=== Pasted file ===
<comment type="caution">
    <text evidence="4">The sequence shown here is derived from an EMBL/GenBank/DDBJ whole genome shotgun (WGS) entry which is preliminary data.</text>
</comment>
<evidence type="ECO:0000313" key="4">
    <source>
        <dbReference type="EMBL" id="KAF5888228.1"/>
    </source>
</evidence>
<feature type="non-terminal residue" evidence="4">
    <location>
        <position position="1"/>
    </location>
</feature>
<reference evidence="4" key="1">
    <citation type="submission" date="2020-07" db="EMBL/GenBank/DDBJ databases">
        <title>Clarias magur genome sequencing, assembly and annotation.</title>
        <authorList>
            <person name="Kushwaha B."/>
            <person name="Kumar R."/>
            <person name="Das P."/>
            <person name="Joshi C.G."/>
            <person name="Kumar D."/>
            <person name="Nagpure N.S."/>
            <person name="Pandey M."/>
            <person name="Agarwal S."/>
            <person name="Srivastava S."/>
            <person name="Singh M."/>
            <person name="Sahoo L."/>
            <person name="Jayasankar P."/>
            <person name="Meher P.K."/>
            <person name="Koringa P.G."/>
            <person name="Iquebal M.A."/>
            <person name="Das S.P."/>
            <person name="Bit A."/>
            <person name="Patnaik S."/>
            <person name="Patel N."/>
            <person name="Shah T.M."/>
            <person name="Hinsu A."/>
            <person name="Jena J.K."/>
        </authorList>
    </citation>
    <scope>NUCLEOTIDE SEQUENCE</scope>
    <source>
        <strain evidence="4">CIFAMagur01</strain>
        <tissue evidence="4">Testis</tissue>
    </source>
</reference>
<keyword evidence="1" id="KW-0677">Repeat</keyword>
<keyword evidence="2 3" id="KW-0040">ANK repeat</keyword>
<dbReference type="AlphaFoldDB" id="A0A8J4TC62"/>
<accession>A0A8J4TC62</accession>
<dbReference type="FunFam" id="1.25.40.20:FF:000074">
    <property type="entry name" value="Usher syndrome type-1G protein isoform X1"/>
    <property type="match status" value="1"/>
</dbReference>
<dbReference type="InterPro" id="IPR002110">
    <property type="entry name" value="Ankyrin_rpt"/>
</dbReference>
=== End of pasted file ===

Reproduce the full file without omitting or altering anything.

<comment type="caution">
    <text evidence="4">The sequence shown here is derived from an EMBL/GenBank/DDBJ whole genome shotgun (WGS) entry which is preliminary data.</text>
</comment>
<evidence type="ECO:0000313" key="4">
    <source>
        <dbReference type="EMBL" id="KAF5888228.1"/>
    </source>
</evidence>
<feature type="non-terminal residue" evidence="4">
    <location>
        <position position="1"/>
    </location>
</feature>
<reference evidence="4" key="1">
    <citation type="submission" date="2020-07" db="EMBL/GenBank/DDBJ databases">
        <title>Clarias magur genome sequencing, assembly and annotation.</title>
        <authorList>
            <person name="Kushwaha B."/>
            <person name="Kumar R."/>
            <person name="Das P."/>
            <person name="Joshi C.G."/>
            <person name="Kumar D."/>
            <person name="Nagpure N.S."/>
            <person name="Pandey M."/>
            <person name="Agarwal S."/>
            <person name="Srivastava S."/>
            <person name="Singh M."/>
            <person name="Sahoo L."/>
            <person name="Jayasankar P."/>
            <person name="Meher P.K."/>
            <person name="Koringa P.G."/>
            <person name="Iquebal M.A."/>
            <person name="Das S.P."/>
            <person name="Bit A."/>
            <person name="Patnaik S."/>
            <person name="Patel N."/>
            <person name="Shah T.M."/>
            <person name="Hinsu A."/>
            <person name="Jena J.K."/>
        </authorList>
    </citation>
    <scope>NUCLEOTIDE SEQUENCE</scope>
    <source>
        <strain evidence="4">CIFAMagur01</strain>
        <tissue evidence="4">Testis</tissue>
    </source>
</reference>
<keyword evidence="1" id="KW-0677">Repeat</keyword>
<keyword evidence="2 3" id="KW-0040">ANK repeat</keyword>
<dbReference type="AlphaFoldDB" id="A0A8J4TC62"/>
<accession>A0A8J4TC62</accession>
<dbReference type="FunFam" id="1.25.40.20:FF:000074">
    <property type="entry name" value="Usher syndrome type-1G protein isoform X1"/>
    <property type="match status" value="1"/>
</dbReference>
<dbReference type="InterPro" id="IPR002110">
    <property type="entry name" value="Ankyrin_rpt"/>
</dbReference>